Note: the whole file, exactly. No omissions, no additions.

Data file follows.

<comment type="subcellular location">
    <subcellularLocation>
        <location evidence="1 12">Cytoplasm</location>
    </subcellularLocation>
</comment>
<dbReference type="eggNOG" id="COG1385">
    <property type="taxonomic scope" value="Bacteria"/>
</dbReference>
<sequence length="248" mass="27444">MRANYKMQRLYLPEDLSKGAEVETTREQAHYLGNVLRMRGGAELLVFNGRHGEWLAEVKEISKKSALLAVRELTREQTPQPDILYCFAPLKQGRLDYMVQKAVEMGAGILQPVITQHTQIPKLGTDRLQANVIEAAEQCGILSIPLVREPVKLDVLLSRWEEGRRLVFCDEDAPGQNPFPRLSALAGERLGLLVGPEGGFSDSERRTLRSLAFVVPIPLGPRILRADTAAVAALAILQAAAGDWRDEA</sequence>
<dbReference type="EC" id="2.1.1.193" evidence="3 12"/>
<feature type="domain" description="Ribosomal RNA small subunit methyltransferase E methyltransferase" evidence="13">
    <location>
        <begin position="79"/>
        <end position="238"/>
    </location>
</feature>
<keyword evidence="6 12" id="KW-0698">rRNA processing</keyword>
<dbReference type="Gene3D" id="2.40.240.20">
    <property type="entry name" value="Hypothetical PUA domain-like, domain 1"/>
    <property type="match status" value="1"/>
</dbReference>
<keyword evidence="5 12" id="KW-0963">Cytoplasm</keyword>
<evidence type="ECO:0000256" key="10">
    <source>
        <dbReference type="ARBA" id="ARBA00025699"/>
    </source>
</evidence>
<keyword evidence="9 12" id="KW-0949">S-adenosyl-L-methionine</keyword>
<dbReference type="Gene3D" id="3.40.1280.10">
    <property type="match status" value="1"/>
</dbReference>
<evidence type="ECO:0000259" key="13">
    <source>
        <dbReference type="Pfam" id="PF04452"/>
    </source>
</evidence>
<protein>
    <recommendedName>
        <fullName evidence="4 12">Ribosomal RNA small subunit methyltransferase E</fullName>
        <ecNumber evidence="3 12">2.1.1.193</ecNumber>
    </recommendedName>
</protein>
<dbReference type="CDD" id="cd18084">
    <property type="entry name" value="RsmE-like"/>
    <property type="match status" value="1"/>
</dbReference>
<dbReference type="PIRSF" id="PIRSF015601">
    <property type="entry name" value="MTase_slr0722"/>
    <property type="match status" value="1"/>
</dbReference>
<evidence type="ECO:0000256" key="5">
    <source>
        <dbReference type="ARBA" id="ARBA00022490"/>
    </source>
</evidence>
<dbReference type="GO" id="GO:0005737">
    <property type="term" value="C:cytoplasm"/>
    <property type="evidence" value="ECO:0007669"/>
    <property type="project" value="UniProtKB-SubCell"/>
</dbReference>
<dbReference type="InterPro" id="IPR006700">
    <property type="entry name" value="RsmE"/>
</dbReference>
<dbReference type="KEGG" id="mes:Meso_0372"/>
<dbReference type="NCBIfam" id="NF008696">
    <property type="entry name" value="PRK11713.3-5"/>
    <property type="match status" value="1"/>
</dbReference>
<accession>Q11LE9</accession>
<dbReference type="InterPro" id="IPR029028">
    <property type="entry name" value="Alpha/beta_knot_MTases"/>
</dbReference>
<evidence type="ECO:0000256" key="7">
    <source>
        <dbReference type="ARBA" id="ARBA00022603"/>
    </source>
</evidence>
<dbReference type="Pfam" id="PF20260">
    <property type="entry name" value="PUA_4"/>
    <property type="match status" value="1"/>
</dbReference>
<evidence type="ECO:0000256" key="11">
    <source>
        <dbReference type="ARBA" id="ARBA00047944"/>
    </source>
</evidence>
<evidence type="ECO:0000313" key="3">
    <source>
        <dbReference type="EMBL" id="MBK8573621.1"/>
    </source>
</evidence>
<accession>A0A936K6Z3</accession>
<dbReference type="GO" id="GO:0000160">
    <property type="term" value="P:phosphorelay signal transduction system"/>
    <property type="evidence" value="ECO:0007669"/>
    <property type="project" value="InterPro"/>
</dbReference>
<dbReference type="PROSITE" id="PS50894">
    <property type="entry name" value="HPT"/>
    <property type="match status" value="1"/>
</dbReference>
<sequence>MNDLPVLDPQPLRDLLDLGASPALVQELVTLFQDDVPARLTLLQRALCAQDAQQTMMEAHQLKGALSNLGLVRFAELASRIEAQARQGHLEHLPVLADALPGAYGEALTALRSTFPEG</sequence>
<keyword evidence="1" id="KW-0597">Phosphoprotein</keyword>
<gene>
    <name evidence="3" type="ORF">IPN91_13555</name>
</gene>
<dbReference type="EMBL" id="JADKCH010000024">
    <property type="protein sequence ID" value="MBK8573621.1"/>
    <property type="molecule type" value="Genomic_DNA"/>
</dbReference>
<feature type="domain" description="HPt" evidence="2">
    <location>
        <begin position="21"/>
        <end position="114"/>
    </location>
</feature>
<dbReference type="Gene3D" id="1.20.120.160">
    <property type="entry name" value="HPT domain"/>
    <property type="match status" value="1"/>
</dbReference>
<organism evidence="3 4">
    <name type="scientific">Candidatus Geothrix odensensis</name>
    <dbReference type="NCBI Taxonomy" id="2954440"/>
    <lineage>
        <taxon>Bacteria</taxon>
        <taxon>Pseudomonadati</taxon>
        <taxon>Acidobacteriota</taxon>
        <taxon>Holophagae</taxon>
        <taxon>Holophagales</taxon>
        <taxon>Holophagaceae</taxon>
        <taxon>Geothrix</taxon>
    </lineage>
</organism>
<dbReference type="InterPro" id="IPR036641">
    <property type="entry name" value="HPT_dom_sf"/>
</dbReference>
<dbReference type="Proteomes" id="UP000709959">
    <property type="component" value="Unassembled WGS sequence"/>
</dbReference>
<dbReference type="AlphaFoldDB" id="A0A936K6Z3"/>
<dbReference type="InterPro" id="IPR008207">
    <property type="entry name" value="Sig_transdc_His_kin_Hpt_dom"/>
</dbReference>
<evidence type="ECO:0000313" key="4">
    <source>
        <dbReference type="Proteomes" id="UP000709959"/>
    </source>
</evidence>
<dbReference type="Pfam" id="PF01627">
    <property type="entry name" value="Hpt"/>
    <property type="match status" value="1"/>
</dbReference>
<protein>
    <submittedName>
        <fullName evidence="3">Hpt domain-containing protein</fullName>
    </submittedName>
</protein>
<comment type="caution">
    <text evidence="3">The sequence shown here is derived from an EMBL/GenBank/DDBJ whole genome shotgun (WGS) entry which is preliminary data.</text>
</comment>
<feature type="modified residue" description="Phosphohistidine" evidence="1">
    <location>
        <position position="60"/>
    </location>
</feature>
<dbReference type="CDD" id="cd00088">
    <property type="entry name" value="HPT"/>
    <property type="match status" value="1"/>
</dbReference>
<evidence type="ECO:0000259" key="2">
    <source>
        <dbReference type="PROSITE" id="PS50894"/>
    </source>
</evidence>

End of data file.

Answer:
<comment type="subcellular location">
    <subcellularLocation>
        <location evidence="1 12">Cytoplasm</location>
    </subcellularLocation>
</comment>
<dbReference type="eggNOG" id="COG1385">
    <property type="taxonomic scope" value="Bacteria"/>
</dbReference>
<sequence length="248" mass="27444">MRANYKMQRLYLPEDLSKGAEVETTREQAHYLGNVLRMRGGAELLVFNGRHGEWLAEVKEISKKSALLAVRELTREQTPQPDILYCFAPLKQGRLDYMVQKAVEMGAGILQPVITQHTQIPKLGTDRLQANVIEAAEQCGILSIPLVREPVKLDVLLSRWEEGRRLVFCDEDAPGQNPFPRLSALAGERLGLLVGPEGGFSDSERRTLRSLAFVVPIPLGPRILRADTAAVAALAILQAAAGDWRDEA</sequence>
<dbReference type="EC" id="2.1.1.193" evidence="3 12"/>
<feature type="domain" description="Ribosomal RNA small subunit methyltransferase E methyltransferase" evidence="13">
    <location>
        <begin position="79"/>
        <end position="238"/>
    </location>
</feature>
<keyword evidence="6 12" id="KW-0698">rRNA processing</keyword>
<dbReference type="Gene3D" id="2.40.240.20">
    <property type="entry name" value="Hypothetical PUA domain-like, domain 1"/>
    <property type="match status" value="1"/>
</dbReference>
<keyword evidence="5 12" id="KW-0963">Cytoplasm</keyword>
<evidence type="ECO:0000256" key="10">
    <source>
        <dbReference type="ARBA" id="ARBA00025699"/>
    </source>
</evidence>
<keyword evidence="9 12" id="KW-0949">S-adenosyl-L-methionine</keyword>
<dbReference type="Gene3D" id="3.40.1280.10">
    <property type="match status" value="1"/>
</dbReference>
<evidence type="ECO:0000259" key="13">
    <source>
        <dbReference type="Pfam" id="PF04452"/>
    </source>
</evidence>
<protein>
    <recommendedName>
        <fullName evidence="4 12">Ribosomal RNA small subunit methyltransferase E</fullName>
        <ecNumber evidence="3 12">2.1.1.193</ecNumber>
    </recommendedName>
</protein>
<dbReference type="CDD" id="cd18084">
    <property type="entry name" value="RsmE-like"/>
    <property type="match status" value="1"/>
</dbReference>
<dbReference type="PIRSF" id="PIRSF015601">
    <property type="entry name" value="MTase_slr0722"/>
    <property type="match status" value="1"/>
</dbReference>
<evidence type="ECO:0000256" key="5">
    <source>
        <dbReference type="ARBA" id="ARBA00022490"/>
    </source>
</evidence>
<dbReference type="GO" id="GO:0005737">
    <property type="term" value="C:cytoplasm"/>
    <property type="evidence" value="ECO:0007669"/>
    <property type="project" value="UniProtKB-SubCell"/>
</dbReference>
<dbReference type="InterPro" id="IPR006700">
    <property type="entry name" value="RsmE"/>
</dbReference>
<dbReference type="KEGG" id="mes:Meso_0372"/>
<dbReference type="NCBIfam" id="NF008696">
    <property type="entry name" value="PRK11713.3-5"/>
    <property type="match status" value="1"/>
</dbReference>
<accession>Q11LE9</accession>
<dbReference type="InterPro" id="IPR029028">
    <property type="entry name" value="Alpha/beta_knot_MTases"/>
</dbReference>
<evidence type="ECO:0000256" key="7">
    <source>
        <dbReference type="ARBA" id="ARBA00022603"/>
    </source>
</evidence>
<dbReference type="Pfam" id="PF20260">
    <property type="entry name" value="PUA_4"/>
    <property type="match status" value="1"/>
</dbReference>
<evidence type="ECO:0000256" key="11">
    <source>
        <dbReference type="ARBA" id="ARBA00047944"/>
    </source>
</evidence>
<evidence type="ECO:0000313" key="3">
    <source>
        <dbReference type="EMBL" id="MBK8573621.1"/>
    </source>
</evidence>
<accession>A0A936K6Z3</accession>
<dbReference type="GO" id="GO:0000160">
    <property type="term" value="P:phosphorelay signal transduction system"/>
    <property type="evidence" value="ECO:0007669"/>
    <property type="project" value="InterPro"/>
</dbReference>
<dbReference type="PROSITE" id="PS50894">
    <property type="entry name" value="HPT"/>
    <property type="match status" value="1"/>
</dbReference>
<sequence>MNDLPVLDPQPLRDLLDLGASPALVQELVTLFQDDVPARLTLLQRALCAQDAQQTMMEAHQLKGALSNLGLVRFAELASRIEAQARQGHLEHLPVLADALPGAYGEALTALRSTFPEG</sequence>
<keyword evidence="1" id="KW-0597">Phosphoprotein</keyword>
<gene>
    <name evidence="3" type="ORF">IPN91_13555</name>
</gene>
<dbReference type="EMBL" id="JADKCH010000024">
    <property type="protein sequence ID" value="MBK8573621.1"/>
    <property type="molecule type" value="Genomic_DNA"/>
</dbReference>
<feature type="domain" description="HPt" evidence="2">
    <location>
        <begin position="21"/>
        <end position="114"/>
    </location>
</feature>
<dbReference type="Gene3D" id="1.20.120.160">
    <property type="entry name" value="HPT domain"/>
    <property type="match status" value="1"/>
</dbReference>
<organism evidence="3 4">
    <name type="scientific">Candidatus Geothrix odensensis</name>
    <dbReference type="NCBI Taxonomy" id="2954440"/>
    <lineage>
        <taxon>Bacteria</taxon>
        <taxon>Pseudomonadati</taxon>
        <taxon>Acidobacteriota</taxon>
        <taxon>Holophagae</taxon>
        <taxon>Holophagales</taxon>
        <taxon>Holophagaceae</taxon>
        <taxon>Geothrix</taxon>
    </lineage>
</organism>
<dbReference type="InterPro" id="IPR036641">
    <property type="entry name" value="HPT_dom_sf"/>
</dbReference>
<dbReference type="Proteomes" id="UP000709959">
    <property type="component" value="Unassembled WGS sequence"/>
</dbReference>
<dbReference type="AlphaFoldDB" id="A0A936K6Z3"/>
<dbReference type="InterPro" id="IPR008207">
    <property type="entry name" value="Sig_transdc_His_kin_Hpt_dom"/>
</dbReference>
<evidence type="ECO:0000313" key="4">
    <source>
        <dbReference type="Proteomes" id="UP000709959"/>
    </source>
</evidence>
<dbReference type="Pfam" id="PF01627">
    <property type="entry name" value="Hpt"/>
    <property type="match status" value="1"/>
</dbReference>
<protein>
    <submittedName>
        <fullName evidence="3">Hpt domain-containing protein</fullName>
    </submittedName>
</protein>
<comment type="caution">
    <text evidence="3">The sequence shown here is derived from an EMBL/GenBank/DDBJ whole genome shotgun (WGS) entry which is preliminary data.</text>
</comment>
<feature type="modified residue" description="Phosphohistidine" evidence="1">
    <location>
        <position position="60"/>
    </location>
</feature>
<dbReference type="CDD" id="cd00088">
    <property type="entry name" value="HPT"/>
    <property type="match status" value="1"/>
</dbReference>
<evidence type="ECO:0000259" key="2">
    <source>
        <dbReference type="PROSITE" id="PS50894"/>
    </source>
</evidence>